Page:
Collection of Fluid in the Lungs (Not Due to Heart Disease) in Dogs
Noncardiogenic Pulmonary Edema in Dogs
Noncardiogenic edema is caused by an increased permeability (or the ability to pass through, as by osmosis) of the blood vessels of the lungs. This increased permeability results in the leakage of fluid into the lung, causing edema, or swelling. If this becomes severe, the edema may be accompanied by an inflammatory response and an accumulation of inflammatory cells in the lung.
There are several factors which can cause changes in the permeability of the lung’s blood vessels. Dogs that have edema as a result of a brain disorder, from a response to an electric cord bite injury, or from an upper airway obstruction might experience a systemic release of catecholamines (neurotransmitters and hormones). This release would lead to a causative effect, with systemic constriction of blood vessels shunting blood into the lungs and overloading the blood vessels of the lung, damaging them, and leading to inflammation and swelling of the lungs.
Manifestation of a generalized inflammatory response in the lungs develops in patients with a bacterial infection of the blood, or with pancreatitis, and will often worsen over the 24 hours following the initial episode. The most seriously affected patients may progress from apparently normal health to a fatal condition only hours after the incident.
Symptoms and Types
- Difficulty breathing
- Increased breathing rate
- Standing in unusual positions to breathe better
- Pale or bluish gums
- Spitting up pink, frothy saliva, or bubbles of saliva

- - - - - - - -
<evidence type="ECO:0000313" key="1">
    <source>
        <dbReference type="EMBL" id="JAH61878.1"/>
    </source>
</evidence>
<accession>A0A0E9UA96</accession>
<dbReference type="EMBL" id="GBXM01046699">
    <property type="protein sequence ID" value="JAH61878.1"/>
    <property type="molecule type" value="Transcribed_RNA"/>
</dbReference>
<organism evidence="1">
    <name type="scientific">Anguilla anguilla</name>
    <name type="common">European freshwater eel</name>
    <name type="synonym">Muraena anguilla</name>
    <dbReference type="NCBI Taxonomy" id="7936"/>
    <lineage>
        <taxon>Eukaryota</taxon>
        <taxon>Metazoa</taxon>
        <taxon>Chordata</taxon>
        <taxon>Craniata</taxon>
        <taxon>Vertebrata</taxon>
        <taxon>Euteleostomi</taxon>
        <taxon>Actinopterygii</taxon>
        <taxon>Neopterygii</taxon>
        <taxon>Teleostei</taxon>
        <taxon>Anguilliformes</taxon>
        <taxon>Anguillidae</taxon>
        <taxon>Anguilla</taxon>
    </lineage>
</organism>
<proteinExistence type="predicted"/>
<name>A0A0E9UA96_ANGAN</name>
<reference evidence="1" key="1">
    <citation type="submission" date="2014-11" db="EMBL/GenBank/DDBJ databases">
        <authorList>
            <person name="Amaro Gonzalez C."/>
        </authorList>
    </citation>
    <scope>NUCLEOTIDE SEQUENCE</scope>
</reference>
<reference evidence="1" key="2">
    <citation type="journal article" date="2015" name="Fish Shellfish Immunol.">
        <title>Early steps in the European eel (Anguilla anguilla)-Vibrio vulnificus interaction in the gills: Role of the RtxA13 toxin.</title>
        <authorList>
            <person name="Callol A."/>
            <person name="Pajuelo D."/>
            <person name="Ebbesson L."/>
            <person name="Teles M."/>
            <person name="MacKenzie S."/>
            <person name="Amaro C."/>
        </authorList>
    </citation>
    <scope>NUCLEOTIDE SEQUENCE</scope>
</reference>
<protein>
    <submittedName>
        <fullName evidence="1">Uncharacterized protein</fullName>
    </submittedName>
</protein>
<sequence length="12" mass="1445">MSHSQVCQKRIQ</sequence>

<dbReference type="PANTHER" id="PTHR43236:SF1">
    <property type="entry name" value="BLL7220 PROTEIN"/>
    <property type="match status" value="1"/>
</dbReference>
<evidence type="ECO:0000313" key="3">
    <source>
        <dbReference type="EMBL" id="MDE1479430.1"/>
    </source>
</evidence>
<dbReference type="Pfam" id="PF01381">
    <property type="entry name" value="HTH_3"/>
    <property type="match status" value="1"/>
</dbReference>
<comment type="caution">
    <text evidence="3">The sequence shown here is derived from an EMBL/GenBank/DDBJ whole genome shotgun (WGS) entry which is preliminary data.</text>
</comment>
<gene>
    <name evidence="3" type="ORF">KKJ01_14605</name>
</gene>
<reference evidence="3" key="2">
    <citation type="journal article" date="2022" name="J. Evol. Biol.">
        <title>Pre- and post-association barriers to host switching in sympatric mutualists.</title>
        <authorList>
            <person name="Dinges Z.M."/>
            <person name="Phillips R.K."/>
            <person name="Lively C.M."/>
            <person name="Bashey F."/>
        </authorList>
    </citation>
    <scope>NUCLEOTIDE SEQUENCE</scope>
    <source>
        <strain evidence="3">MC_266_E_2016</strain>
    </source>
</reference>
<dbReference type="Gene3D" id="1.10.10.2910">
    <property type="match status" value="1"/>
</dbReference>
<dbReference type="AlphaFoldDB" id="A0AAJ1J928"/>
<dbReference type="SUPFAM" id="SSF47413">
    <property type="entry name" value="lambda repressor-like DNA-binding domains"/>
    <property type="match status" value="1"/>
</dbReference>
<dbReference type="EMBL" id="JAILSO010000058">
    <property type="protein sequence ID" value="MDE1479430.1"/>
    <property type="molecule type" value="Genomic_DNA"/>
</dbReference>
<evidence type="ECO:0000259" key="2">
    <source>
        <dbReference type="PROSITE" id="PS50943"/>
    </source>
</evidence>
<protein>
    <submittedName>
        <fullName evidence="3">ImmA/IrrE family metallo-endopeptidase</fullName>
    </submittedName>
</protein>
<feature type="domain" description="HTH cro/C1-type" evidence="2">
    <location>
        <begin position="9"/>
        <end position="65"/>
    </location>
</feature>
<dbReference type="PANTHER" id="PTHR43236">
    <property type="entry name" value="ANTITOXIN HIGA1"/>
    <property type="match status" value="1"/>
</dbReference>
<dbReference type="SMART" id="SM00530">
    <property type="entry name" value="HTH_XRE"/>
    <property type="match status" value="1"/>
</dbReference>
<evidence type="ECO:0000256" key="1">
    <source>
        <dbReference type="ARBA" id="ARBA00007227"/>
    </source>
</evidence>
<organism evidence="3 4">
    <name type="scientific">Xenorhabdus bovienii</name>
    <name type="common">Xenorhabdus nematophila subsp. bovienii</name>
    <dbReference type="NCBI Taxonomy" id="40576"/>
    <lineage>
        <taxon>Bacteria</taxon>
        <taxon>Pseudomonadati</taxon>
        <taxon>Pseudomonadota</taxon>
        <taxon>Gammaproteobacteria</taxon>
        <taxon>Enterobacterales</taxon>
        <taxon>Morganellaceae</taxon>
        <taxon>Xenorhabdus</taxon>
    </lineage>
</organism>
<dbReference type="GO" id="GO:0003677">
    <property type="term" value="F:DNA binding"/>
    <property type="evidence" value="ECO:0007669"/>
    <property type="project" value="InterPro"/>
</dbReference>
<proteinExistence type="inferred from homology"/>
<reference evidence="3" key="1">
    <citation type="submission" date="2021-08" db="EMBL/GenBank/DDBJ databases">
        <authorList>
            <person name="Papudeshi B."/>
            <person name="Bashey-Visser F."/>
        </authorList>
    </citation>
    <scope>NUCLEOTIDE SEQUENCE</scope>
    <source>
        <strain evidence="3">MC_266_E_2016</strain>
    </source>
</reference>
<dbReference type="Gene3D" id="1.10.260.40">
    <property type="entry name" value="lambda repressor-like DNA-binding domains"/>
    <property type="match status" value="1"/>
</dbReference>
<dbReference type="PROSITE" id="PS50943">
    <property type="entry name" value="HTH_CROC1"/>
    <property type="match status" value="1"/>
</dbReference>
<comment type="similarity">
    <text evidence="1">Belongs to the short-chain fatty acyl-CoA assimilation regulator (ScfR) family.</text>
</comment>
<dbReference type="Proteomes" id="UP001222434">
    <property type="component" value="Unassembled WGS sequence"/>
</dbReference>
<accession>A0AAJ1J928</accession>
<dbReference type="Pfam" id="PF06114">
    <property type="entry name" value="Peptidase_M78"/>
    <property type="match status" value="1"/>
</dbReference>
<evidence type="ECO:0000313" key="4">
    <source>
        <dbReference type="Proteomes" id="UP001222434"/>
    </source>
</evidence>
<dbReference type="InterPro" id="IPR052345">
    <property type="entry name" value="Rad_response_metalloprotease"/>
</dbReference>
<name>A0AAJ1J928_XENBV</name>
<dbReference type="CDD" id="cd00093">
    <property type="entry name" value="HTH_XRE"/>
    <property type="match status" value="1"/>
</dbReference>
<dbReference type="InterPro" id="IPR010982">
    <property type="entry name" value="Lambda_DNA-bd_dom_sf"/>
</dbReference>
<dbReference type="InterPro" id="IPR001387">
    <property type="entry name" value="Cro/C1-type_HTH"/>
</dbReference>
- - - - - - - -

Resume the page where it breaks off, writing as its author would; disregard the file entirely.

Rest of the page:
- Increased rate of heart beat
- Upper airway obstruction
- Paralysis of the larynx
- Choke-chain injury
- Mass in the lung
- Abscess of the lung
- Acute neurologic disease (brain disorders)
- Head trauma
- Prolonged seizures
- Systemic inflammatory response syndrome
- Bacterial infection in the blood
- Inflammation of the pancreas
- Electric cord bite injury
- Smoke inhalation
- Aspiration pneumonia (sucking fluid back into the lungs)
You will need to give a thorough history of your dog's health, onset of symptoms, and possible incidents that might have precipitated this condition. The history you provide may give your veterinarian clues as to which organs are causing secondary symptoms.
He or she will perform a complete physical exam on your dog, including a chemical blood profile, a complete blood count, a urinalysis and an electrolyte panel. Arterial blood gas measurement, and pulse oximetry will also be performed, along with coagulation testing (whether the blood is clotting normally). Radiograph images of the thoracic (chest) cavity are essential for making a definitive diagnosis, and an echocardiogram may also be performed to rule out, or confirm, pulmonary (lung) edema caused by heart disease.
Your dog will be hospitalized if it is experiencing severe respiratory dysfunction. Dogs with moderate to severe disease are given oxygen therapy and cage rest in a quiet environment to minimize stress, since anything that can bring on anxiety may cause the production of stress hormones. Some dogs may be put on a mechanical respirator if they are having too much of a problem breathing on their own.
Living and Management
Often, dogs with noncardiogenic edema will worsen before improving. Severely ill patients have a poor prognosis. However, mild to moderately ill patients stand a good chance of full recovery, and the long-term prognosis is excellent for recovered patients. One of the ways you can prevent noncardiogenic pulmonary edema in your dog is by taking steps to prevent it ffrom chewing on electrical wires. Another way to prevent noncardiogenic pulmonary edema is to get immediate veterinary treatment for your dog at the first sign of seizures or other indications.
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